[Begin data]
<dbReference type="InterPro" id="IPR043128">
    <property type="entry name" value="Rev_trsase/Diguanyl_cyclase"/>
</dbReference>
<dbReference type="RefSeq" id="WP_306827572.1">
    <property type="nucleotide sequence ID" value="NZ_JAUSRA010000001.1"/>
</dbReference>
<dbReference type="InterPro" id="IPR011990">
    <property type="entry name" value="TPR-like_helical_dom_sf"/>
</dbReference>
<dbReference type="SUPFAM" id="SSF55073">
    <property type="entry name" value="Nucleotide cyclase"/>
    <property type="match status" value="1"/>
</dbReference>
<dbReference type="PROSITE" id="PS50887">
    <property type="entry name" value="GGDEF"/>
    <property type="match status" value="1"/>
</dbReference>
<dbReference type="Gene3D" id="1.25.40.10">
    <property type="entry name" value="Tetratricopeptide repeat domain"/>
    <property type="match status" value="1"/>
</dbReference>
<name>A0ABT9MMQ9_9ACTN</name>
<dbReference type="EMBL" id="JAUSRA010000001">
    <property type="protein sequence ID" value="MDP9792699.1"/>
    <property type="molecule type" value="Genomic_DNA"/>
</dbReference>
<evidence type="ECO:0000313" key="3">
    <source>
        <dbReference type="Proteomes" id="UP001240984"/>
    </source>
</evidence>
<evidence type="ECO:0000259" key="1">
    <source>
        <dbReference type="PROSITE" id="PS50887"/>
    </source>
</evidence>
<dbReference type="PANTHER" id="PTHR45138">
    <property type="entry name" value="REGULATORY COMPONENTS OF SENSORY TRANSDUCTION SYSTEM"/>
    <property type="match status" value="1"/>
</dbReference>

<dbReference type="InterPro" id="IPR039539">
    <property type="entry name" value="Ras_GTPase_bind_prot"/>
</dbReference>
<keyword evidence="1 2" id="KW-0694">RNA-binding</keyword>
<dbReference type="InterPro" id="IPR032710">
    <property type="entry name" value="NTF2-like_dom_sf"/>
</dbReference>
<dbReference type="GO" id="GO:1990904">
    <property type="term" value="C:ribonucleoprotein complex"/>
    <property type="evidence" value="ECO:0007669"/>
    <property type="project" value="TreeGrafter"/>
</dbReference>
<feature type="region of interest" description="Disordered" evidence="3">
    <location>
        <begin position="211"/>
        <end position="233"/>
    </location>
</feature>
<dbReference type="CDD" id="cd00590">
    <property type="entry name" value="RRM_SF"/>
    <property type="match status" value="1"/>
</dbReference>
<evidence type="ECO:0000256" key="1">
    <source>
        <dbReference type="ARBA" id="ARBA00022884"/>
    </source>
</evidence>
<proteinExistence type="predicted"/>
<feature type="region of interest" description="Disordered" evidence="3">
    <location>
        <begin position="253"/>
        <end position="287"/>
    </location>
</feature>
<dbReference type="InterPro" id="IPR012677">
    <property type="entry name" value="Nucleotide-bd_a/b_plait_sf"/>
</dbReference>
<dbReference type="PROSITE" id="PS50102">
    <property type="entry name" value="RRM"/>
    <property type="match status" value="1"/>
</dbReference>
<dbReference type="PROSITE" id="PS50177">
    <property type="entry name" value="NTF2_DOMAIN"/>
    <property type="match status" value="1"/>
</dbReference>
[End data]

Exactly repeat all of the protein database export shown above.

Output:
<dbReference type="InterPro" id="IPR043128">
    <property type="entry name" value="Rev_trsase/Diguanyl_cyclase"/>
</dbReference>
<dbReference type="RefSeq" id="WP_306827572.1">
    <property type="nucleotide sequence ID" value="NZ_JAUSRA010000001.1"/>
</dbReference>
<dbReference type="InterPro" id="IPR011990">
    <property type="entry name" value="TPR-like_helical_dom_sf"/>
</dbReference>
<dbReference type="SUPFAM" id="SSF55073">
    <property type="entry name" value="Nucleotide cyclase"/>
    <property type="match status" value="1"/>
</dbReference>
<dbReference type="PROSITE" id="PS50887">
    <property type="entry name" value="GGDEF"/>
    <property type="match status" value="1"/>
</dbReference>
<dbReference type="Gene3D" id="1.25.40.10">
    <property type="entry name" value="Tetratricopeptide repeat domain"/>
    <property type="match status" value="1"/>
</dbReference>
<name>A0ABT9MMQ9_9ACTN</name>
<dbReference type="EMBL" id="JAUSRA010000001">
    <property type="protein sequence ID" value="MDP9792699.1"/>
    <property type="molecule type" value="Genomic_DNA"/>
</dbReference>
<evidence type="ECO:0000313" key="3">
    <source>
        <dbReference type="Proteomes" id="UP001240984"/>
    </source>
</evidence>
<evidence type="ECO:0000259" key="1">
    <source>
        <dbReference type="PROSITE" id="PS50887"/>
    </source>
</evidence>
<dbReference type="PANTHER" id="PTHR45138">
    <property type="entry name" value="REGULATORY COMPONENTS OF SENSORY TRANSDUCTION SYSTEM"/>
    <property type="match status" value="1"/>
</dbReference>

<dbReference type="InterPro" id="IPR039539">
    <property type="entry name" value="Ras_GTPase_bind_prot"/>
</dbReference>
<keyword evidence="1 2" id="KW-0694">RNA-binding</keyword>
<dbReference type="InterPro" id="IPR032710">
    <property type="entry name" value="NTF2-like_dom_sf"/>
</dbReference>
<dbReference type="GO" id="GO:1990904">
    <property type="term" value="C:ribonucleoprotein complex"/>
    <property type="evidence" value="ECO:0007669"/>
    <property type="project" value="TreeGrafter"/>
</dbReference>
<feature type="region of interest" description="Disordered" evidence="3">
    <location>
        <begin position="211"/>
        <end position="233"/>
    </location>
</feature>
<dbReference type="CDD" id="cd00590">
    <property type="entry name" value="RRM_SF"/>
    <property type="match status" value="1"/>
</dbReference>
<evidence type="ECO:0000256" key="1">
    <source>
        <dbReference type="ARBA" id="ARBA00022884"/>
    </source>
</evidence>
<proteinExistence type="predicted"/>
<feature type="region of interest" description="Disordered" evidence="3">
    <location>
        <begin position="253"/>
        <end position="287"/>
    </location>
</feature>
<dbReference type="InterPro" id="IPR012677">
    <property type="entry name" value="Nucleotide-bd_a/b_plait_sf"/>
</dbReference>
<dbReference type="PROSITE" id="PS50102">
    <property type="entry name" value="RRM"/>
    <property type="match status" value="1"/>
</dbReference>
<dbReference type="PROSITE" id="PS50177">
    <property type="entry name" value="NTF2_DOMAIN"/>
    <property type="match status" value="1"/>
</dbReference>